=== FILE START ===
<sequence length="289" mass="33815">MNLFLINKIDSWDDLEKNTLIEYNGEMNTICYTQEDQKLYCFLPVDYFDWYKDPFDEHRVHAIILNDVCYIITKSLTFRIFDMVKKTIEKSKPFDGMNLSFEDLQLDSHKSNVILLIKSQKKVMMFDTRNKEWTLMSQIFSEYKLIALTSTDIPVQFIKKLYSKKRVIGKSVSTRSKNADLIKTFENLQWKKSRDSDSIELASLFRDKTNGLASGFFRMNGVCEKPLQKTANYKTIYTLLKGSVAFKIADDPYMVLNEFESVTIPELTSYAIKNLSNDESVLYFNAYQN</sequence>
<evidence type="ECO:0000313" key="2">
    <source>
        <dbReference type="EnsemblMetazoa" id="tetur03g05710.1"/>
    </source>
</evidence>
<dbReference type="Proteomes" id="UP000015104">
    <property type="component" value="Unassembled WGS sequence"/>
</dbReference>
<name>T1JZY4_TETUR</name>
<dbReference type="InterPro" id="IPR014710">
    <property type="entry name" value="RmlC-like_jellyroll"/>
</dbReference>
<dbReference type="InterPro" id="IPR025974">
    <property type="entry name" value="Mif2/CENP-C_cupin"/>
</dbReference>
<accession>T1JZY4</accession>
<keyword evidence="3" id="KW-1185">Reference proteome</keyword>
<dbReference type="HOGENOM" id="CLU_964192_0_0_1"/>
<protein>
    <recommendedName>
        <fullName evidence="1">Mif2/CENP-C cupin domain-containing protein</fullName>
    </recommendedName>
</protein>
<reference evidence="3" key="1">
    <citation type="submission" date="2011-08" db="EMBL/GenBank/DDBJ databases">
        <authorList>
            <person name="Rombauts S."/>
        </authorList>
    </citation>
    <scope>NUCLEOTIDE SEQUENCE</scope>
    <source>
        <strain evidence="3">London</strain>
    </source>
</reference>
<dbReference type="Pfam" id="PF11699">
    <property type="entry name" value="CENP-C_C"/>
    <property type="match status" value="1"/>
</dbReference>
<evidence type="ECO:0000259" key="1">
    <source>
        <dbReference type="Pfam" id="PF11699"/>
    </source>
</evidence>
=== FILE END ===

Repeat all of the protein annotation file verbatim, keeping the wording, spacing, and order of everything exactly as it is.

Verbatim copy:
<sequence length="289" mass="33815">MNLFLINKIDSWDDLEKNTLIEYNGEMNTICYTQEDQKLYCFLPVDYFDWYKDPFDEHRVHAIILNDVCYIITKSLTFRIFDMVKKTIEKSKPFDGMNLSFEDLQLDSHKSNVILLIKSQKKVMMFDTRNKEWTLMSQIFSEYKLIALTSTDIPVQFIKKLYSKKRVIGKSVSTRSKNADLIKTFENLQWKKSRDSDSIELASLFRDKTNGLASGFFRMNGVCEKPLQKTANYKTIYTLLKGSVAFKIADDPYMVLNEFESVTIPELTSYAIKNLSNDESVLYFNAYQN</sequence>
<evidence type="ECO:0000313" key="2">
    <source>
        <dbReference type="EnsemblMetazoa" id="tetur03g05710.1"/>
    </source>
</evidence>
<dbReference type="Proteomes" id="UP000015104">
    <property type="component" value="Unassembled WGS sequence"/>
</dbReference>
<name>T1JZY4_TETUR</name>
<dbReference type="InterPro" id="IPR014710">
    <property type="entry name" value="RmlC-like_jellyroll"/>
</dbReference>
<dbReference type="InterPro" id="IPR025974">
    <property type="entry name" value="Mif2/CENP-C_cupin"/>
</dbReference>
<accession>T1JZY4</accession>
<keyword evidence="3" id="KW-1185">Reference proteome</keyword>
<dbReference type="HOGENOM" id="CLU_964192_0_0_1"/>
<protein>
    <recommendedName>
        <fullName evidence="1">Mif2/CENP-C cupin domain-containing protein</fullName>
    </recommendedName>
</protein>
<reference evidence="3" key="1">
    <citation type="submission" date="2011-08" db="EMBL/GenBank/DDBJ databases">
        <authorList>
            <person name="Rombauts S."/>
        </authorList>
    </citation>
    <scope>NUCLEOTIDE SEQUENCE</scope>
    <source>
        <strain evidence="3">London</strain>
    </source>
</reference>
<dbReference type="Pfam" id="PF11699">
    <property type="entry name" value="CENP-C_C"/>
    <property type="match status" value="1"/>
</dbReference>
<evidence type="ECO:0000259" key="1">
    <source>
        <dbReference type="Pfam" id="PF11699"/>
    </source>
</evidence>